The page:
DECATUR, Ala., April 2.--The jury which will begin hearing evidence tomorrow in the Scottboro case prepared for the task ahead today by attending the services at St. John's Episcopal Church in a body.
There they heard a sermon on tolerance delivered by the Rev. Peter M. Dennis, the rector, who avoided any direct reference to the trial which has agitated this North Alabama community much less, in many respects, than other sections of the country.
Most of the members of the jury, chosen from a venire of white men after the lawyers defending the nine accused Negroes had waged an unsuccessful fight against exclusion of Negro talesmen, are Methodists or Baptists, but they attended the Episcopal Church at the suggestion of Eugene E. Graves, the banker member of the jury, who is a vestryman of St. John's.
"We must enlarge our vision, we must banish hatred and hypocrisy," the Rev. Mr. Dennis told the congregation of which the jury, seated in the last two pews, was a part.
Most of the rector's sermon dealt with the "inconsistency" of American policy in protesting the Japanese invasion of Manchuria and forgetting the sending of marines to Nicaragua. But he added:
"We, all of us, and I am speaking particularly to ourselves right here in Decatur, need to open our hearts to the heavenly spirit and to put away the things that led well-fed bodies and starved souls to nail the Lamb of God to the Cross on Calvary."
After church the jurors, three farmers and nine townsmen, went for a stroll. One member sent home for his radio set and had it installed in the jury's suite at the Hotel Lyons, where they are quartered. Another, who is a barber by trade, had a busman's holiday by shaving some of his fellow jurors.
Meanwhile the nine prisoners, charged with attacking Ruby Bates and Mrs. Victoria Price on a freight train near Scottsboro two years ago amused themselves in the Morgan County jail by singing work songs in their cells, from which they can see the timbers of a gallows no longer used.
Of the group, the only one actually on trial is Haywood Patterson, who, according to the evidence the State plans to present to the jury beginning tomorrow morning, was the ringleader of the gang. He was indicted jointly with the others, but the State obtained a severance in order to try him alone.
Patterson is charged with attacking the twice-married Price woman, who will be the main witness for the State. The other white girl alleged to have been attacked by the Negroes has been missing from her Huntsville home for a month and, so far as has been learned, remains unfound.
Samuel S. Leibowitz, the New York criminal lawyer defending the Negroes, whose original conviction and sentence of death were reversed by the United States Supreme Court in a decision which received little publicity in Alabama, expects the cross-examination of the State's star witness to consume the better part of a full court session.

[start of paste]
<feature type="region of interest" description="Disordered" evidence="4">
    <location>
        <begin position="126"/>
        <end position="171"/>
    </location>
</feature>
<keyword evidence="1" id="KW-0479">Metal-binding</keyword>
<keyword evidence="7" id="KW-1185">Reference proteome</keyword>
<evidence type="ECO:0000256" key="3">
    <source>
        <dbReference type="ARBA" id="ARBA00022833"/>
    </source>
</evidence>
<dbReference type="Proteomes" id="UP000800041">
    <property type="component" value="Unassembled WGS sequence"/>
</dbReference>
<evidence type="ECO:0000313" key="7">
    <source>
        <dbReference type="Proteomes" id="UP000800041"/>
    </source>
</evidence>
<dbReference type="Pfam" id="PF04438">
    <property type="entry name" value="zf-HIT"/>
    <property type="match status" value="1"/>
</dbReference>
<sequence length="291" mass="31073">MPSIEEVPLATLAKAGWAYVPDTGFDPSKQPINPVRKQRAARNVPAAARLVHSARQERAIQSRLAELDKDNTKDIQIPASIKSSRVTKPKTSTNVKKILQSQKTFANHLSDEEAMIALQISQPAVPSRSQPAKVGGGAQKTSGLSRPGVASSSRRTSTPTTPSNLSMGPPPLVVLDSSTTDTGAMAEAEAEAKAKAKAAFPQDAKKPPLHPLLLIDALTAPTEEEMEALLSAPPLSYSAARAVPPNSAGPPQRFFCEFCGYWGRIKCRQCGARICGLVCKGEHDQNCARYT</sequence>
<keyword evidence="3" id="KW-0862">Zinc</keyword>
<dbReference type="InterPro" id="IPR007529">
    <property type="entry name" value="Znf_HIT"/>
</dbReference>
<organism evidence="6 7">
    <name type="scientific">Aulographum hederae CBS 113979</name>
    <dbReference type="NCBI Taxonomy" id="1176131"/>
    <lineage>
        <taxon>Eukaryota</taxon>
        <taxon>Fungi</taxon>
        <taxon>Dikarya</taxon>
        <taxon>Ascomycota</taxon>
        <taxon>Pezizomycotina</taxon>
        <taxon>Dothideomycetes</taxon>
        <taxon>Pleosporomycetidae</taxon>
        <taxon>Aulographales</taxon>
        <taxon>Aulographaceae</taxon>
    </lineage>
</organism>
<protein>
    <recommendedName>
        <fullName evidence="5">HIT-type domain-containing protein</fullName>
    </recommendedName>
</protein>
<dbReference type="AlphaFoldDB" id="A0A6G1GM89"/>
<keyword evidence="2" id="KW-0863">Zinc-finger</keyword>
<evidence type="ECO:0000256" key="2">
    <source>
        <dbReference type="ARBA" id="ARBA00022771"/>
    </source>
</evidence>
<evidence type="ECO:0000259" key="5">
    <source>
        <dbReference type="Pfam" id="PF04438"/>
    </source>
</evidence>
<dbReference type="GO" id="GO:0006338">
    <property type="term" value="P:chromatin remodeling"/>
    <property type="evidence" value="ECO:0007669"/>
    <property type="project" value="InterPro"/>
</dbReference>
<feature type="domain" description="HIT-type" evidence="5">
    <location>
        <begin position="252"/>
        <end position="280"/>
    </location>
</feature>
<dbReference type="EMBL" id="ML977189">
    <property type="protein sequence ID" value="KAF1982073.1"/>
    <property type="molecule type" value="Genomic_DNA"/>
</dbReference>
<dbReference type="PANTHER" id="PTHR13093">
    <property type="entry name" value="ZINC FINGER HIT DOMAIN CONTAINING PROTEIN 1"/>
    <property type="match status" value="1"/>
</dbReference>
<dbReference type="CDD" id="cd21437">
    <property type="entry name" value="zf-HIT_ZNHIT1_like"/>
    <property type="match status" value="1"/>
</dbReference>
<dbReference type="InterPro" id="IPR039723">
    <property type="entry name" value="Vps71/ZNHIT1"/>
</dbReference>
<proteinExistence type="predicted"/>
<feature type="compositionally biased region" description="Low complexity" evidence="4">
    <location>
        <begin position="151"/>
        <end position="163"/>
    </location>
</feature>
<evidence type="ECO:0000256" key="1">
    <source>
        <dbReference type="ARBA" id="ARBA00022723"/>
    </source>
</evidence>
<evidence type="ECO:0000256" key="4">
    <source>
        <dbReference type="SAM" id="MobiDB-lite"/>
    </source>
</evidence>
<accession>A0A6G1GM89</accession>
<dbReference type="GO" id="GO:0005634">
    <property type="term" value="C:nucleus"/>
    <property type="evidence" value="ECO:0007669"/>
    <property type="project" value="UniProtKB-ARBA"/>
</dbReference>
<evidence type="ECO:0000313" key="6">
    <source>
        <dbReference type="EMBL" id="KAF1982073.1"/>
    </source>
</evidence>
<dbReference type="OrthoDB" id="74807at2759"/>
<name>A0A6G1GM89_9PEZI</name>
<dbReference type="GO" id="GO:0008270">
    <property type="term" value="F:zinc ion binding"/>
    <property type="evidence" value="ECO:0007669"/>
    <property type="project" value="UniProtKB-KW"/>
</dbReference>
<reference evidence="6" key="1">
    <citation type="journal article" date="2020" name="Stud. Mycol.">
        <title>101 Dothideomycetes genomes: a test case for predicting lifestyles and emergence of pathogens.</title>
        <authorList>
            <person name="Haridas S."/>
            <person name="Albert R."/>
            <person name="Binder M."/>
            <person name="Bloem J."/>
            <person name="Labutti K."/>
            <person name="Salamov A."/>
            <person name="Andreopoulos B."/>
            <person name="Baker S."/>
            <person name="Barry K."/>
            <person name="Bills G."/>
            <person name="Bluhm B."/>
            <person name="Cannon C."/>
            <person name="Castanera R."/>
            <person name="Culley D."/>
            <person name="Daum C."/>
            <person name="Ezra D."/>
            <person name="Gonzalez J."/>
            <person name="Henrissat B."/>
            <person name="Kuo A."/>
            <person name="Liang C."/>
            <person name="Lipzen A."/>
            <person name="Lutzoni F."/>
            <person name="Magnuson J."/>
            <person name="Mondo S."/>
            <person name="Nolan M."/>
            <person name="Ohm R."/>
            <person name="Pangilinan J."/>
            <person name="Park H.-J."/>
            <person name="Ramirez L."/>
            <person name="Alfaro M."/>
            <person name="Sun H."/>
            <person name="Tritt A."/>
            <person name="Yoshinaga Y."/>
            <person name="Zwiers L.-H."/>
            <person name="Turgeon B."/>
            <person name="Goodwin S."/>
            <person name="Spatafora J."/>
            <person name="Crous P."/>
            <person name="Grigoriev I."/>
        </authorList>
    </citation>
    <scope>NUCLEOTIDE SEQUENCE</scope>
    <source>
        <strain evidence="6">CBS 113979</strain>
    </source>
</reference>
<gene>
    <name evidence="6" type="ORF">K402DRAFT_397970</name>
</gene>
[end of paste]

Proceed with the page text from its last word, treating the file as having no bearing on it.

That he intends to delve deeply into her past was indicated during his examination of prospective jurymen, when asked if they would take into consideration in weighing the credibility of a witness the kind of life that witness had led, even if it happened to be a woman.
Attorney General Knight also expects Mr. Leibowitz to use all his skill as a cross-examiner in questioning Mrs. Price.
The lawyer's questioning of talesmen on Friday also brought to light the significant but hitherto scarcely known fact that Ruby Bates formerly lived here. One of the veniremen, in responding to the New York lawyer's questions said he had known the Bates girl when she lived here nine years ago.
"Make a note of that," Mr. Leibowitz said to one of his assistants with an expression of surprise.
Chief of Police Rigsby received a telegram today demanding the "unconditional release" of Muriel Rukeyser and the two men taken into custody yesterday for investigation and released.
The telegram was signed by the National Students League, of which Miss Rukeyser said she was a member. No charges of any kind were made against the three New Yorkers and they were detained only a few hours. They were ordered to appear before Judge James E. Horton tomorrow when the trial is resumed.
By the time the telegram was received the visitors from New York had left town along with several others who came here in the capacity of "obvserver" in the trial of a case which the International Labor Defense and its Communist affiliates have been used as propaganda for organizaiton work among the Negroes. It was understood that the exodus was ordered by Mr. Leibowitz as a condition of his continuing as trial counsel.
Explaining his attitude, Mr. Leibowitz said:
"I am not interested in the affairs of the Republican
party, the Democratic party, the Socialist party, the Communist party or
any other group in the conduct of this case. I am interested solely in
saving these innocent boys from the electric chair, and I will do my best
to see that their case is not endangered by propaganda or agitation from
any quarter. I have ordered the irresponsibles away and they must stay